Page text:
IBM Reorganizes Systems Group for SMB Push

IBM restructures its hardware units to focus more on small and midsize businesses.

IBM is reorganizing its hardware group to focus more on specific market segments, particularly the small and midsize business market.

In an internal memo sent to employees in the company's Systems and Technology Group on Jan. 3, William Zeitler, senior vice president and group executive of that unit, said the company will focus on four main client groups: enterprise systems, business systems, industry systems and microelectronics.

According to Zeitler's memo, the Enterprise Systems segment will focus on large companies and will be led by Jim Stallings; the Business Systems segment will focus on small and midmarket accounts and be led by Erich Clementi; the Industry Systems segment will focus on vertical markets such as retail, telecommunications, and healthcare, "where IT is often embedded in processes beyond the traditional data center," and be led by Curtis Tearte.

The Microelectronics segment will be led by Adalio Sanchez, Zeitler said.

"We're really gearing up for the SMB market," said Tim Breuer, a spokesman for IBM's STG unit.

Analysts have projected the SMB market for IT products and services to be as large as $500 billion, and IBM wants its share. CEO Sam Palmisano said in 2007 that the SMB sector may become IBM's biggest customer segment within the next five years.

According to IBM, the company sold $17 billion in products and services to SMBs in 2006.

"Our plan for achieving sustained growth in 2008 and beyond requires that we accelerate this transformation across STG," Zeitler said in the memo. He noted that a key step "is to move to a client-centered structure—top to bottom."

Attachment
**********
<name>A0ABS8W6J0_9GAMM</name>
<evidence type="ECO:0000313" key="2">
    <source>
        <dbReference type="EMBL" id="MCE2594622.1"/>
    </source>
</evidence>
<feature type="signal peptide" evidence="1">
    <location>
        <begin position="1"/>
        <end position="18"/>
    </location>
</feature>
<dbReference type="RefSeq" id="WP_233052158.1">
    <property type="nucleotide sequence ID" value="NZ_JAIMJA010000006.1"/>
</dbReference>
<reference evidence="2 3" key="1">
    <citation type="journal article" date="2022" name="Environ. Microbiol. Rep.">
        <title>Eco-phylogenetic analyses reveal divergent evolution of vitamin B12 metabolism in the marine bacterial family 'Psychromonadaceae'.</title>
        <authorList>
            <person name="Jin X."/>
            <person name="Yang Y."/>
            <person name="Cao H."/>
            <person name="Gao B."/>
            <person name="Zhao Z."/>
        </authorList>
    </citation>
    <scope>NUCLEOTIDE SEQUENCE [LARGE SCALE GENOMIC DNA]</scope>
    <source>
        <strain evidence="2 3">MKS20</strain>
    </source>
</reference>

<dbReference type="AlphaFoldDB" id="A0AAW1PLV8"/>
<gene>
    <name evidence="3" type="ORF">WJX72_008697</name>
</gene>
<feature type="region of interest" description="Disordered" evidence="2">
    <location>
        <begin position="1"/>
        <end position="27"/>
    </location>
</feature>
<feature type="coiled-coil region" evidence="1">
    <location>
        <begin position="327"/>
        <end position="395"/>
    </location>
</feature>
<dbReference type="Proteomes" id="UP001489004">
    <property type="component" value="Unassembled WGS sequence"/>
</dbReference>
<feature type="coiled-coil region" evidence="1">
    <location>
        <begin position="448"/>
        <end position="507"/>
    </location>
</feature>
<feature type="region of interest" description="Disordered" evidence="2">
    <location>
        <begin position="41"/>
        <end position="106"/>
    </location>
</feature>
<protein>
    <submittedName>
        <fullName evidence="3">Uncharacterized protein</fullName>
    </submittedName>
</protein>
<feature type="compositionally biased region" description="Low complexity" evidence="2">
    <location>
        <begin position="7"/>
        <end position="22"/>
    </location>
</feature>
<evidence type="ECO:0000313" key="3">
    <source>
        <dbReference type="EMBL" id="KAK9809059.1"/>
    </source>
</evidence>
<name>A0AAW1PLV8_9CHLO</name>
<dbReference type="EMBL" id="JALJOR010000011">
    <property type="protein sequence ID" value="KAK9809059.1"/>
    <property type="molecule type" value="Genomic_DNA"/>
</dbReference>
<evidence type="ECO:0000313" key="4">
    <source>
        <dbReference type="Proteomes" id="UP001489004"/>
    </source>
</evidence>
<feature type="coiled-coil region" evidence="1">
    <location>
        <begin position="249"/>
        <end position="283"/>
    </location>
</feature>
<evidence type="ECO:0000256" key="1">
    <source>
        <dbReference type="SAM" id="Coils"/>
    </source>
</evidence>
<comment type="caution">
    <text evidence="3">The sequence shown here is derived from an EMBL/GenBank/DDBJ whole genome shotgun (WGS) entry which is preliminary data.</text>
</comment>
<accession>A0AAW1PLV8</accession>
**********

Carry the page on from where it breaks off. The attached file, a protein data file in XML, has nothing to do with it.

Moreover, Zeitler said, "a client-focused model will enable us to extend our enterprise leadership, accelerate our growth in SMB, and exploit new embedded and OEM opportunities outside the traditional IT market. These changes play to our strength in addressing the broad client challenges that drive new opportunity today—like IT complexity, business resilience and energy efficiency."

He also said that this approach, "combined with our deep technical leadership, will put STG in a much stronger position to set the agenda for the next-generation data center or for innovative solutions in SMB."

Breuer said an example of the IBM STG group's ongoing move to a client-centric focus is the BladeCenter S offering, which was built for SMB clients.

"You'll see a lot more products from IBM this year that are laser-focused on specific client sets and needs, and very tailored sales efforts as well," Zeitler said.

He added that the overall point of the restructuring is to enable IBM to marshal the right mix of products and technologies faster to solve the needs of the four customer sets. IBM last reorganized its hardware division 15 years ago.

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